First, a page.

CHOP Research Institute

Center for Applied Genomics

Today's Research Becomes Tomorrows Cure

CAG in the Press

In findings that may speed the search for disease-causing genes, a new study challenges the prevailing view that common diseases are usually caused by common gene variants (mutations). Instead, say genetics researchers, the culprits may be numerous rare variants, located in DNA sequences farther away from the original "hot spots" than scientists have been accustomed to look.
Article by: The Children's Hospital of Philadelphia; May 26, 2010
 

Genetics researchers analysed the genomes of patients with schizophrenia and found numerous copy number variations-deletions or duplications of DNA sequences-that increase the risk of developing the neurodegenerative disease.
Article by: The Times of India; May 23, 2010
 

Major variations in the number of genes carried in a person's genome have been linked with schizophrenia, in a study that provides further evidence of the important role played by genetics in raising the risk of the illness, which affects one in 100 people.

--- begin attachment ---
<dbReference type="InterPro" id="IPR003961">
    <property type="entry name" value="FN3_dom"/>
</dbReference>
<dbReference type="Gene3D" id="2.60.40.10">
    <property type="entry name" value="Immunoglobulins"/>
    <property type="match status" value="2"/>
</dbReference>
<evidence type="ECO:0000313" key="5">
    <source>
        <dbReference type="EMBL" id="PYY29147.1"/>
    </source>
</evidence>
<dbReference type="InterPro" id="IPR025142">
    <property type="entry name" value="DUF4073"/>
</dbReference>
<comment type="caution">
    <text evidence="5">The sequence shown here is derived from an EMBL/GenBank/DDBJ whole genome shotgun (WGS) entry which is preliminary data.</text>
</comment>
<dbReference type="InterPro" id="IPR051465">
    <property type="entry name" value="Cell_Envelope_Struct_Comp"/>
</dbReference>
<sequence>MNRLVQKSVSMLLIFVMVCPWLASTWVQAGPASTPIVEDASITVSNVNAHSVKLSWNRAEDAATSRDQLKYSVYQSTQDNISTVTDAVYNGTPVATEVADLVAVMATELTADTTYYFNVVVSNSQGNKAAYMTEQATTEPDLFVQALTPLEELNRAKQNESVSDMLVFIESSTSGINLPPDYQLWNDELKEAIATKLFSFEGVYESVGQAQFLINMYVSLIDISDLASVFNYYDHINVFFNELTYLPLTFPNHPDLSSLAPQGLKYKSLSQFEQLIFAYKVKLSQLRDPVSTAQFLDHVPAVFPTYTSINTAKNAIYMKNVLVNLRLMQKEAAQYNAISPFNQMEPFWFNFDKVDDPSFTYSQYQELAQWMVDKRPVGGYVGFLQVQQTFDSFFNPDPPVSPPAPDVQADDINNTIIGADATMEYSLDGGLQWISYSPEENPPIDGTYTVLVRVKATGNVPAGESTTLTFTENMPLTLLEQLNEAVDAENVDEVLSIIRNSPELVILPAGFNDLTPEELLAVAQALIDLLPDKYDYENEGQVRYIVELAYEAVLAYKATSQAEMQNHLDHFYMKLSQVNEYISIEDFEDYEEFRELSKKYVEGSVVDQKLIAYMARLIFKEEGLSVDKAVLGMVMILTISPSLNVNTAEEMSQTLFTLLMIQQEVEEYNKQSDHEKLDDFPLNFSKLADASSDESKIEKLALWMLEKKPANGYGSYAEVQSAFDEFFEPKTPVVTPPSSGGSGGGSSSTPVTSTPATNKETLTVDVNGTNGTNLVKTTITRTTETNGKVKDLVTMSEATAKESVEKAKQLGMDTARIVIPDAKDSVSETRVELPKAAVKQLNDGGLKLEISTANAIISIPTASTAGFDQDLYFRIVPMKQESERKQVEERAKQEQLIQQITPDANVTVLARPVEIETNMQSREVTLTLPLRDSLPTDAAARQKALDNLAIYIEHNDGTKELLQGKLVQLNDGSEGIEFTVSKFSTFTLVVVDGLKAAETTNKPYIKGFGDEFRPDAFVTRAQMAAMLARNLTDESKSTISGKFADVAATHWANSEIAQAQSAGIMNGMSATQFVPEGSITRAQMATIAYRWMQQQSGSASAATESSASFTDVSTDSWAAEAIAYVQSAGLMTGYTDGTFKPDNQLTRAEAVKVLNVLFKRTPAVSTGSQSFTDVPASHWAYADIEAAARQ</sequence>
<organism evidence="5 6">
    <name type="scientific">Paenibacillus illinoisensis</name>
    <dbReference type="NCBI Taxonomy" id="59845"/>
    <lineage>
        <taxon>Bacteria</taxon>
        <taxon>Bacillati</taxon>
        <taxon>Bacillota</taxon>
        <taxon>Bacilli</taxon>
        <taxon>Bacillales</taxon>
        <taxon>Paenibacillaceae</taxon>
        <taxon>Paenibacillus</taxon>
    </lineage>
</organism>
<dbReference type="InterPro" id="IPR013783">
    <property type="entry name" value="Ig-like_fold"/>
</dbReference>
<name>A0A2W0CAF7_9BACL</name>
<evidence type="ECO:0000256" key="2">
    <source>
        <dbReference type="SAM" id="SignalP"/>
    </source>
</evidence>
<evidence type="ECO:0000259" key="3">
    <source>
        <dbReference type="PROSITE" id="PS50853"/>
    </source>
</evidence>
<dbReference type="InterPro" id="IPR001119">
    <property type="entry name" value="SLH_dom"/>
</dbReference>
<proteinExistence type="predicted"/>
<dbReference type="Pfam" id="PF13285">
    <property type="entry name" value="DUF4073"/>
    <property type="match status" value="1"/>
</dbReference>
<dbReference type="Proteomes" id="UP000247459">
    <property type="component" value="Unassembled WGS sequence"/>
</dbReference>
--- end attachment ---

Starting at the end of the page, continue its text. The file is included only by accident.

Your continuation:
Article by: The Independent (UK); May 11, 2010
 

Pediatric researchers analyzing DNA variations in type 1 diabetes and inflammatory bowel disease have found a complex interplay of genes. Some genes have opposing effects, raising the risk of one disease while protecting against the other. In other cases, a gene variant may act in the same direction, raising the risk for both diseases.
Article by: The Children's Hospital of Philadelphia; March 22, 2010
 

Pediatrics researchers have identified the first major gene location responsible for a severe, often painful type of food allergy called eosinophilic esophagitis (EoE). In this disease, which may cause weight loss, vomiting, heartburn and swallowing difficulties, a patient may be unable to eat a wide variety of foods.
Article by: The Children's Hospital of Philadelphia; March 08, 2010
 

The genetic underpinnings of many diseases remain elusive, and computer simulations and experimental data suggest a reason why: the true culprit may be masked by a more obvious suspect.
Article by: Nature News; January 26, 2010